SCSI has the unique bug/feature that whatever harddisk you boot from always becomes /dev/sda. But if you boot from CD then it might get named something else. Now the name will be consistent unless you start adding more harddisks or messing with the scsi ids.

When I was setting up my system it took me forever to get past it because everything worked fine when I booted the CD.

Grubs naming scheme is a little wierd, but you get the idea. hd(0,0) is the first partition of the first hard disk. hd(0,1) is the 2nd partion of the first harddisk. hd(1,0) is the first partition of the 2nd hard disk.

What drive did you install grub on? Which drive is listed in your scsi bios as the boot drive? That drive should end up being /dev/sda.

Beyond that you can check the usual suspects for booting problems:

1) Not having the proper filesystem support and device drivers installed in your kernel. Check your kernel config. You need scsi disk support and the right scsi driver complied into your kernel. DO NOT COMPILE THESE AS MODULES. You will also need to have support for all the filesystems used by your disks. You didn't mention what filesystem you used on your drives.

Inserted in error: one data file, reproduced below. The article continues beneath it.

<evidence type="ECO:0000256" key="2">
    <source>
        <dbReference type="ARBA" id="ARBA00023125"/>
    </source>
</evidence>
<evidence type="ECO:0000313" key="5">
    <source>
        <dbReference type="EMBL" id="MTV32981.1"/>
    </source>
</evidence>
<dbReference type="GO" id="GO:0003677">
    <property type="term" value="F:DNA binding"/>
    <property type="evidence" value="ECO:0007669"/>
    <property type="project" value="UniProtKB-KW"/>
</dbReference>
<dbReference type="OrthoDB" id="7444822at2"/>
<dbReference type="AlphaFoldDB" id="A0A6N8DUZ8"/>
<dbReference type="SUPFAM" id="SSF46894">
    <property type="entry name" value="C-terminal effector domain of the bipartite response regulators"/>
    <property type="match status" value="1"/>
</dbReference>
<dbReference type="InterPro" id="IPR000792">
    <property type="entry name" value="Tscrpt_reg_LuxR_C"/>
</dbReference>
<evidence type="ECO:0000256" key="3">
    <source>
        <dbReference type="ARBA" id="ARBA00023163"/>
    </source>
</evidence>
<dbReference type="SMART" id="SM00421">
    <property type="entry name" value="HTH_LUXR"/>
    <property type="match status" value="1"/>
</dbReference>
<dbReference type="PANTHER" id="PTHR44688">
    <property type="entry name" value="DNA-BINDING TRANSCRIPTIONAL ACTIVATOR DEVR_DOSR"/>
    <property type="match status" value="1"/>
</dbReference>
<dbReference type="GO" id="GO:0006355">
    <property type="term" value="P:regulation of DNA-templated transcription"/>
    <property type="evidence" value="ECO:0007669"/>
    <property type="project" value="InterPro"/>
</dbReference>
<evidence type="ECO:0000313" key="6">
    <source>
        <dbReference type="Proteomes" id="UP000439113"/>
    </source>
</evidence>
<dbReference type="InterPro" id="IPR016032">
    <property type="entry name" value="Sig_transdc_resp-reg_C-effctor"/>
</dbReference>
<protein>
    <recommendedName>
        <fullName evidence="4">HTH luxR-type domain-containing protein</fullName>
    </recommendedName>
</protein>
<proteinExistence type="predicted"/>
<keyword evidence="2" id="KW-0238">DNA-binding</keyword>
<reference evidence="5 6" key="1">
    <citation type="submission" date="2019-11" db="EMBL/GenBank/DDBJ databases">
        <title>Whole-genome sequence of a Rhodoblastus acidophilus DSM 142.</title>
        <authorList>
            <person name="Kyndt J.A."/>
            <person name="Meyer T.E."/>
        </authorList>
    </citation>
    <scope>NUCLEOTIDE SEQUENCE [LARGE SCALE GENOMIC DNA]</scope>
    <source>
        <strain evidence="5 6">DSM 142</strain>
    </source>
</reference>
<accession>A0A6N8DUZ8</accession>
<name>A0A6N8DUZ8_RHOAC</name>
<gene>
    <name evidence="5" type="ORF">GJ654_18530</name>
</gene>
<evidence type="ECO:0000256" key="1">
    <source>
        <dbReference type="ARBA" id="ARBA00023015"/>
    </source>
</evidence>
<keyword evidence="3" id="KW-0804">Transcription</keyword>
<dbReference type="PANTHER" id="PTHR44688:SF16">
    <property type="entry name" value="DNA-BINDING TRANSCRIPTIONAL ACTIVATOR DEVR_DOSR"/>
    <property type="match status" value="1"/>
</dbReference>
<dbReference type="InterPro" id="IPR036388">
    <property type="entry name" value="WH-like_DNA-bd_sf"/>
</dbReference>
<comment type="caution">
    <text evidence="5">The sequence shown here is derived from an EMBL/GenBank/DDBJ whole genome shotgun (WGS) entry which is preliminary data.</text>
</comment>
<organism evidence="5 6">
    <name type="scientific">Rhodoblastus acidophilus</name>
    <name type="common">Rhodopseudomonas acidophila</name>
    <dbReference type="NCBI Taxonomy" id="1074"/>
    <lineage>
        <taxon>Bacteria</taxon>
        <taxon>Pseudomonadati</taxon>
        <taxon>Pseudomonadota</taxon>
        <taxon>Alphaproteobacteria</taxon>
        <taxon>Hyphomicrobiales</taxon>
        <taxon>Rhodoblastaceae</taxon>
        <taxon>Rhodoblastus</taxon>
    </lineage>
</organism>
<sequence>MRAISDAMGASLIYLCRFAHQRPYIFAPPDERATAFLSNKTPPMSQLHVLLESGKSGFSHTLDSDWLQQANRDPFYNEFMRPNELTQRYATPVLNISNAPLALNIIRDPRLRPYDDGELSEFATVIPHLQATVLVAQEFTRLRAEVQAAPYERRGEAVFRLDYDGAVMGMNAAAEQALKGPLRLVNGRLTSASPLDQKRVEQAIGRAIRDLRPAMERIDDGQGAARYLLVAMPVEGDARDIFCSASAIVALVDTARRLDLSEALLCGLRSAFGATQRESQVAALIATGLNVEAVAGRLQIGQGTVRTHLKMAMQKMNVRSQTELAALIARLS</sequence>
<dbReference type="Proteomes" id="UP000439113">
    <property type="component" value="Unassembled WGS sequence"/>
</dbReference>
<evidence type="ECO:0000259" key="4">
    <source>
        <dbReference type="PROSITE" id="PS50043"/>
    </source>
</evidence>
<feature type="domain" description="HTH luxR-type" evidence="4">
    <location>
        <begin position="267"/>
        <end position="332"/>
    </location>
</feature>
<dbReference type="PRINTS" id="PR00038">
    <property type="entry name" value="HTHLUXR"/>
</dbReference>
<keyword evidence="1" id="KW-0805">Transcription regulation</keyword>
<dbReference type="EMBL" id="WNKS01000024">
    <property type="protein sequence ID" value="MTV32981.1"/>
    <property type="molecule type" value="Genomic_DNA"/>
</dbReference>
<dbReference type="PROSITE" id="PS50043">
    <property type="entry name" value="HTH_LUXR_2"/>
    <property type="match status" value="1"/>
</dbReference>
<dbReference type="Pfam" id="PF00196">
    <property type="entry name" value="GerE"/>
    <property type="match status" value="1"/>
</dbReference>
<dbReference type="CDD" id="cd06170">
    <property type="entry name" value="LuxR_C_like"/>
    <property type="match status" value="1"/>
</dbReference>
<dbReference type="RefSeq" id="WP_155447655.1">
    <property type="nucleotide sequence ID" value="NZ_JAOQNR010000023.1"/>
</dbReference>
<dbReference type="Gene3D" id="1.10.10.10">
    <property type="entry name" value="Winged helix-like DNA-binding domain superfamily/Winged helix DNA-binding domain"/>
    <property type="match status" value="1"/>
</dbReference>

2) Like Enlight pointed out, check the spelling of your kernel name. It has to be an exact match. Its an easy mistake to make.

3) Grub.conf, fstab problems. Your grub file looks right. Lets see the contents of your /etc/fstab
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Deathwing00
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Joined: 13 Jun 2003
Posts: 4087
Location: Dresden, Germany

PostPosted: Sat Mar 12, 2005 5:04 pm    Post subject: Reply with quote

Please, follow the grub error collection thread.